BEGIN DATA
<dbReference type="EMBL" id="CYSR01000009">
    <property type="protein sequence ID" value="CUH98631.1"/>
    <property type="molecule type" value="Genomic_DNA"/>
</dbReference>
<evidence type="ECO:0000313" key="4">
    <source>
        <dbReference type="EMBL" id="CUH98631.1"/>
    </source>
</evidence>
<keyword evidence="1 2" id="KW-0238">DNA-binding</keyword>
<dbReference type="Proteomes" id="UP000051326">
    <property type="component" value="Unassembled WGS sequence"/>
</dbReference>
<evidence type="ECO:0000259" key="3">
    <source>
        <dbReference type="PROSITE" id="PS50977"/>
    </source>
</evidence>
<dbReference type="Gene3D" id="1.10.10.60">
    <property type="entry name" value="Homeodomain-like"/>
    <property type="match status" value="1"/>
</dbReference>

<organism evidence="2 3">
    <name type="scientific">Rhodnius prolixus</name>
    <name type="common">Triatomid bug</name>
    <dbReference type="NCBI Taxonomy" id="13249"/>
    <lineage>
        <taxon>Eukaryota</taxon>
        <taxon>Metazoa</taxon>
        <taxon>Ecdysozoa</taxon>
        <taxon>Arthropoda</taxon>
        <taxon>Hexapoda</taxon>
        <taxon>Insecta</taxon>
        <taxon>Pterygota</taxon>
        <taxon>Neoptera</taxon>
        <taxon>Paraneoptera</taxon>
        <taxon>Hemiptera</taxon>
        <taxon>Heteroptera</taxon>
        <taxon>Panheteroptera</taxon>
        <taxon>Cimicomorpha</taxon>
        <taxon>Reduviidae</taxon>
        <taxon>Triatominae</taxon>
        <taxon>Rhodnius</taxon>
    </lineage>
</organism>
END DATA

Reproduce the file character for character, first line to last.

<dbReference type="EMBL" id="CYSR01000009">
    <property type="protein sequence ID" value="CUH98631.1"/>
    <property type="molecule type" value="Genomic_DNA"/>
</dbReference>
<evidence type="ECO:0000313" key="4">
    <source>
        <dbReference type="EMBL" id="CUH98631.1"/>
    </source>
</evidence>
<keyword evidence="1 2" id="KW-0238">DNA-binding</keyword>
<dbReference type="Proteomes" id="UP000051326">
    <property type="component" value="Unassembled WGS sequence"/>
</dbReference>
<evidence type="ECO:0000259" key="3">
    <source>
        <dbReference type="PROSITE" id="PS50977"/>
    </source>
</evidence>
<dbReference type="Gene3D" id="1.10.10.60">
    <property type="entry name" value="Homeodomain-like"/>
    <property type="match status" value="1"/>
</dbReference>

<organism evidence="2 3">
    <name type="scientific">Rhodnius prolixus</name>
    <name type="common">Triatomid bug</name>
    <dbReference type="NCBI Taxonomy" id="13249"/>
    <lineage>
        <taxon>Eukaryota</taxon>
        <taxon>Metazoa</taxon>
        <taxon>Ecdysozoa</taxon>
        <taxon>Arthropoda</taxon>
        <taxon>Hexapoda</taxon>
        <taxon>Insecta</taxon>
        <taxon>Pterygota</taxon>
        <taxon>Neoptera</taxon>
        <taxon>Paraneoptera</taxon>
        <taxon>Hemiptera</taxon>
        <taxon>Heteroptera</taxon>
        <taxon>Panheteroptera</taxon>
        <taxon>Cimicomorpha</taxon>
        <taxon>Reduviidae</taxon>
        <taxon>Triatominae</taxon>
        <taxon>Rhodnius</taxon>
    </lineage>
</organism>